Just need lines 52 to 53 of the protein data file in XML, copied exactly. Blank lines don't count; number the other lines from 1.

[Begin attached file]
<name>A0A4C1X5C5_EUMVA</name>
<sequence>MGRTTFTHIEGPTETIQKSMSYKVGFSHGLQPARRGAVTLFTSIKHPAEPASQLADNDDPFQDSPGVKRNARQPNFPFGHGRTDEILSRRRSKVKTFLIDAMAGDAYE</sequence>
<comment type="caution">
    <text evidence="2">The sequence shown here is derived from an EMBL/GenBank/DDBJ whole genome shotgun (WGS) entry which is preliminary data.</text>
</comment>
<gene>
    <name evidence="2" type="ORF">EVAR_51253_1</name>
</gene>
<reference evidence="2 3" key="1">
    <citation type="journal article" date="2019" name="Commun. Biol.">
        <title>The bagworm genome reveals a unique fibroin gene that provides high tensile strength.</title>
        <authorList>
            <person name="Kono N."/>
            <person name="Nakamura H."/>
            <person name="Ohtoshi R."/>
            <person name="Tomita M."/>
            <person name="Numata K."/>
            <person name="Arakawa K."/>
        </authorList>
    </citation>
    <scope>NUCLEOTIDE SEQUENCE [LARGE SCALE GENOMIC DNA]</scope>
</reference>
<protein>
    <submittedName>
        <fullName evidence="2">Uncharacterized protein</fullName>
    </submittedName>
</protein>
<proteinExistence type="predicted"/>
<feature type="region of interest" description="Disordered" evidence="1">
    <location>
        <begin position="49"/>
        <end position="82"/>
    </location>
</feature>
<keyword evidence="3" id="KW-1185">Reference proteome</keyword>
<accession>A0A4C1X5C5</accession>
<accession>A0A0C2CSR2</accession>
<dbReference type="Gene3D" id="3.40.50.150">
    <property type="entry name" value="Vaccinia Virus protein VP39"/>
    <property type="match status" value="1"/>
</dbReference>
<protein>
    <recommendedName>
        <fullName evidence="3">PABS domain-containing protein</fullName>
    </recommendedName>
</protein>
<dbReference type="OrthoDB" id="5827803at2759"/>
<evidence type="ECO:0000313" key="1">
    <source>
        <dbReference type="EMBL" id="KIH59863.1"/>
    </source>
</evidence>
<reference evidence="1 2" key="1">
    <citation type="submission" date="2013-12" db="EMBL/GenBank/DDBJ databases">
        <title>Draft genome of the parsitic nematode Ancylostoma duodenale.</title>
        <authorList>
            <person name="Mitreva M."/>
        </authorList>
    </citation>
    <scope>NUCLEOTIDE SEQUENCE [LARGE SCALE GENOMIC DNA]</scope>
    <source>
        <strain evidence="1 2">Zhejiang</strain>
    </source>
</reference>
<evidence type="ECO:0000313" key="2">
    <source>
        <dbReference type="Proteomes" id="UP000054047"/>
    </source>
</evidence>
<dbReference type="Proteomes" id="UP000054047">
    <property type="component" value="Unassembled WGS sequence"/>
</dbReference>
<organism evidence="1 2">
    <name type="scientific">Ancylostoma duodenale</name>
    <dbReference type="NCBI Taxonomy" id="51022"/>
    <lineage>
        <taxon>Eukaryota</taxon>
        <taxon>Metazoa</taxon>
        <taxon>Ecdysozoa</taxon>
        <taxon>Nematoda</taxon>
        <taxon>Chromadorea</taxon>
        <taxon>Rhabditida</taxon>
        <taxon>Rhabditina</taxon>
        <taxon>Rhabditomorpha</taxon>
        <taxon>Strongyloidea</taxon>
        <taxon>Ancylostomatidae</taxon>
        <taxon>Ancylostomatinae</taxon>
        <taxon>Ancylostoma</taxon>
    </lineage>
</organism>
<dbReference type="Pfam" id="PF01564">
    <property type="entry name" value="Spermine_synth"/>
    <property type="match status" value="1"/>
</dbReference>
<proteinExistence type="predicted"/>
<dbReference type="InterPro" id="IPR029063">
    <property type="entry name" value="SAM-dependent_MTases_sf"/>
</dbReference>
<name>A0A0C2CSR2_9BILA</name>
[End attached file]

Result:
</evidence>
<reference evidence="1 2" key="1">